Partnerships – Partnership by Estoppel – Proof of Reliance by Creditor Dealing With Persons in Belief of Partnership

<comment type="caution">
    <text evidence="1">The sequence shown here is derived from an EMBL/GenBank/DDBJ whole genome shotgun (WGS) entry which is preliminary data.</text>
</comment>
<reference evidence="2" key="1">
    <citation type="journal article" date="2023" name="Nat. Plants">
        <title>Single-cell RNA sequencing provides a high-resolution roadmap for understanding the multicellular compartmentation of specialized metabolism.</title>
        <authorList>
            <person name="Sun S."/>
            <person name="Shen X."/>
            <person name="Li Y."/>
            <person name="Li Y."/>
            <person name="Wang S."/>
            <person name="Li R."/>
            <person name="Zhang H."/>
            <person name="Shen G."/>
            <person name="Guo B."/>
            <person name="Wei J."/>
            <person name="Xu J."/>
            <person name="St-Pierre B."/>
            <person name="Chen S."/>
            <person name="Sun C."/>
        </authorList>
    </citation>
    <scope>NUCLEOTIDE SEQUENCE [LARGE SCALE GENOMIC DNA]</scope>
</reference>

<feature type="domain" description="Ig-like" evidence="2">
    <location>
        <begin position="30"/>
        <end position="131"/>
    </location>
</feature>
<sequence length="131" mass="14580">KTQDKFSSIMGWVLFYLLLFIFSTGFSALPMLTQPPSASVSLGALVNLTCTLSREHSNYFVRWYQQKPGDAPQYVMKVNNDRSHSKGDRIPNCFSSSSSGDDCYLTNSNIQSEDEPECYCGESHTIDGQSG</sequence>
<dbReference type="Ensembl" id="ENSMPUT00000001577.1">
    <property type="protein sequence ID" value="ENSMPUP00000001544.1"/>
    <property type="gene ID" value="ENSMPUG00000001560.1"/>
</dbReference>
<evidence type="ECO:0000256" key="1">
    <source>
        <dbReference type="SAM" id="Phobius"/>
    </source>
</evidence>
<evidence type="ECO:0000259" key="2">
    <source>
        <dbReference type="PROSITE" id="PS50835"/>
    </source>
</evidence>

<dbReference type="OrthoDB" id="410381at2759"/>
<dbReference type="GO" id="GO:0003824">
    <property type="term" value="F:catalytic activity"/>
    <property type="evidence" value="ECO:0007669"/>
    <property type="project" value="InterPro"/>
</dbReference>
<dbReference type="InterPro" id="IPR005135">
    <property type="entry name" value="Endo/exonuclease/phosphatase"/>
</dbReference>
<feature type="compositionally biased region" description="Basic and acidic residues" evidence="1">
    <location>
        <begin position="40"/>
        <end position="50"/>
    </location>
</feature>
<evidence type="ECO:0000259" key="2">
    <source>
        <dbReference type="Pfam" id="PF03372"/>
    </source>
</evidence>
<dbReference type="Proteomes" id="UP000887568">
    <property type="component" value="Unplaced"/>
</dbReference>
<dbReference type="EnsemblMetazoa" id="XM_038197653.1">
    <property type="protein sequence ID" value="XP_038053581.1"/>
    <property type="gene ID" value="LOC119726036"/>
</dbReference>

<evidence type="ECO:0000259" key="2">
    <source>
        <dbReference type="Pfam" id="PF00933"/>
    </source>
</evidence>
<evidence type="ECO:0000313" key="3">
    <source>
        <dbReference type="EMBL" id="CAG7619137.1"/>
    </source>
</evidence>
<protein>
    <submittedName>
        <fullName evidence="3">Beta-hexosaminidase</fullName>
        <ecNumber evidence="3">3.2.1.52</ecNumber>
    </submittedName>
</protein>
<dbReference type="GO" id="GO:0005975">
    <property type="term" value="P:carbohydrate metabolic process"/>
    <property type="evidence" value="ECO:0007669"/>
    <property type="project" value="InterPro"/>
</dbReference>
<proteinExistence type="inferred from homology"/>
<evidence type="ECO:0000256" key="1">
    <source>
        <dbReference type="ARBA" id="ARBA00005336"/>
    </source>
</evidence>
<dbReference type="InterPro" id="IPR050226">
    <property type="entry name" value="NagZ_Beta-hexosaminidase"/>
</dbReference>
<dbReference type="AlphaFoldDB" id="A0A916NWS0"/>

Plaintiff telephone company sued to collect for local and long distance telephone service rendered through telephone number 196W. Defendant Walter R. Lehmann denied liability on the ground that the service was not furnished to him but to his son, Wayne R. Lehmann. The telephone was located in Wayne’s business headquarters, a building on defendant’s farm, over which hung a sign “W. R. Lehmann & Son-Dairy Cattle.” Plaintiff carried the telephone in Wayne’s .name for fifteen months, until, at Wayne’s request, the listing was changed to W.R. Lehmann & Son. The change was made for the 1953 and 1954 directories, and monthly bills were then mailed to W. R. Lehmann & Son. All bills for the first eighteen months after the new listing were paid by checks signed by Wayne or his wife. Plaintiff’s employees believed defendant and Wayne were partners, although in fact they were not. The jury found for the plaintiff. On appeal, held, reversed. Even if it be assumed that defendant was responsible for the misleading appearances, plaintiff had not made out a case of partnership by estoppel under section 16 of the Uniform Partnership Act, since it had not shown that it gave credit to defendant’s. son only in reliance upon the alleged partnership. Wisconsin Telephone Co. v. Lehmann, (Wis. 1957) 80 N.W. (2d) 267.